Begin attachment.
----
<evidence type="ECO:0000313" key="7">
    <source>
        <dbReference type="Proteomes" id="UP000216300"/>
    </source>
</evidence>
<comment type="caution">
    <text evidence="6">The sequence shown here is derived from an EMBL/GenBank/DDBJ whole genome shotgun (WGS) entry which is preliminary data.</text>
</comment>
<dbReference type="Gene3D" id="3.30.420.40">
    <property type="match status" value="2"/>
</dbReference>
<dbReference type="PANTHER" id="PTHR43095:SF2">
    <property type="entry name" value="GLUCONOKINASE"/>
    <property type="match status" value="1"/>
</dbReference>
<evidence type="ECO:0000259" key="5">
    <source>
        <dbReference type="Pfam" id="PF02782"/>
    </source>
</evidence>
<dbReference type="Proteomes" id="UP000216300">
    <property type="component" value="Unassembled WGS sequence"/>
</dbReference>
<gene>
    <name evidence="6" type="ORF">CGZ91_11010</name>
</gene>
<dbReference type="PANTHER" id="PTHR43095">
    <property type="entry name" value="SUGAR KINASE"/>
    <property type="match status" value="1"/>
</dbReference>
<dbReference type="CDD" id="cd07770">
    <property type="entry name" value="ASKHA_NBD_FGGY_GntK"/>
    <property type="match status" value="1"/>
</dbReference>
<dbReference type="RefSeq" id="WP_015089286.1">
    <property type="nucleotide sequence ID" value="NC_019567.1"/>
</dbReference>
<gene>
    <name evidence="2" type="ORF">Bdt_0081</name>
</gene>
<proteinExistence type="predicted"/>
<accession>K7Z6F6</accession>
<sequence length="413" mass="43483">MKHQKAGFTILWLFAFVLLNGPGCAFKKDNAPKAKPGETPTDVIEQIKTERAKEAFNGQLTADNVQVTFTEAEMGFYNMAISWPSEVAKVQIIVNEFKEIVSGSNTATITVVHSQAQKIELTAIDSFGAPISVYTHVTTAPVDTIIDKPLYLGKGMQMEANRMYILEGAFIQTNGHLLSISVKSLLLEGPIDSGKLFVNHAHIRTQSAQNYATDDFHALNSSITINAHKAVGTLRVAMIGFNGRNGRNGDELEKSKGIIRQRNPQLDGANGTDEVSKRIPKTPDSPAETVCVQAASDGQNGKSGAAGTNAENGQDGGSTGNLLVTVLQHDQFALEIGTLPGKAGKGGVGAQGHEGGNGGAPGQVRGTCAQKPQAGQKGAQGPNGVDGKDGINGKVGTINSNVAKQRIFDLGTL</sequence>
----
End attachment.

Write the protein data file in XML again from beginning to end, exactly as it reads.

<evidence type="ECO:0000313" key="7">
    <source>
        <dbReference type="Proteomes" id="UP000216300"/>
    </source>
</evidence>
<comment type="caution">
    <text evidence="6">The sequence shown here is derived from an EMBL/GenBank/DDBJ whole genome shotgun (WGS) entry which is preliminary data.</text>
</comment>
<dbReference type="Gene3D" id="3.30.420.40">
    <property type="match status" value="2"/>
</dbReference>
<dbReference type="PANTHER" id="PTHR43095:SF2">
    <property type="entry name" value="GLUCONOKINASE"/>
    <property type="match status" value="1"/>
</dbReference>
<evidence type="ECO:0000259" key="5">
    <source>
        <dbReference type="Pfam" id="PF02782"/>
    </source>
</evidence>
<dbReference type="Proteomes" id="UP000216300">
    <property type="component" value="Unassembled WGS sequence"/>
</dbReference>
<gene>
    <name evidence="6" type="ORF">CGZ91_11010</name>
</gene>
<dbReference type="PANTHER" id="PTHR43095">
    <property type="entry name" value="SUGAR KINASE"/>
    <property type="match status" value="1"/>
</dbReference>
<dbReference type="CDD" id="cd07770">
    <property type="entry name" value="ASKHA_NBD_FGGY_GntK"/>
    <property type="match status" value="1"/>
</dbReference>
<dbReference type="RefSeq" id="WP_015089286.1">
    <property type="nucleotide sequence ID" value="NC_019567.1"/>
</dbReference>
<gene>
    <name evidence="2" type="ORF">Bdt_0081</name>
</gene>
<proteinExistence type="predicted"/>
<accession>K7Z6F6</accession>
<sequence length="413" mass="43483">MKHQKAGFTILWLFAFVLLNGPGCAFKKDNAPKAKPGETPTDVIEQIKTERAKEAFNGQLTADNVQVTFTEAEMGFYNMAISWPSEVAKVQIIVNEFKEIVSGSNTATITVVHSQAQKIELTAIDSFGAPISVYTHVTTAPVDTIIDKPLYLGKGMQMEANRMYILEGAFIQTNGHLLSISVKSLLLEGPIDSGKLFVNHAHIRTQSAQNYATDDFHALNSSITINAHKAVGTLRVAMIGFNGRNGRNGDELEKSKGIIRQRNPQLDGANGTDEVSKRIPKTPDSPAETVCVQAASDGQNGKSGAAGTNAENGQDGGSTGNLLVTVLQHDQFALEIGTLPGKAGKGGVGAQGHEGGNGGAPGQVRGTCAQKPQAGQKGAQGPNGVDGKDGINGKVGTINSNVAKQRIFDLGTL</sequence>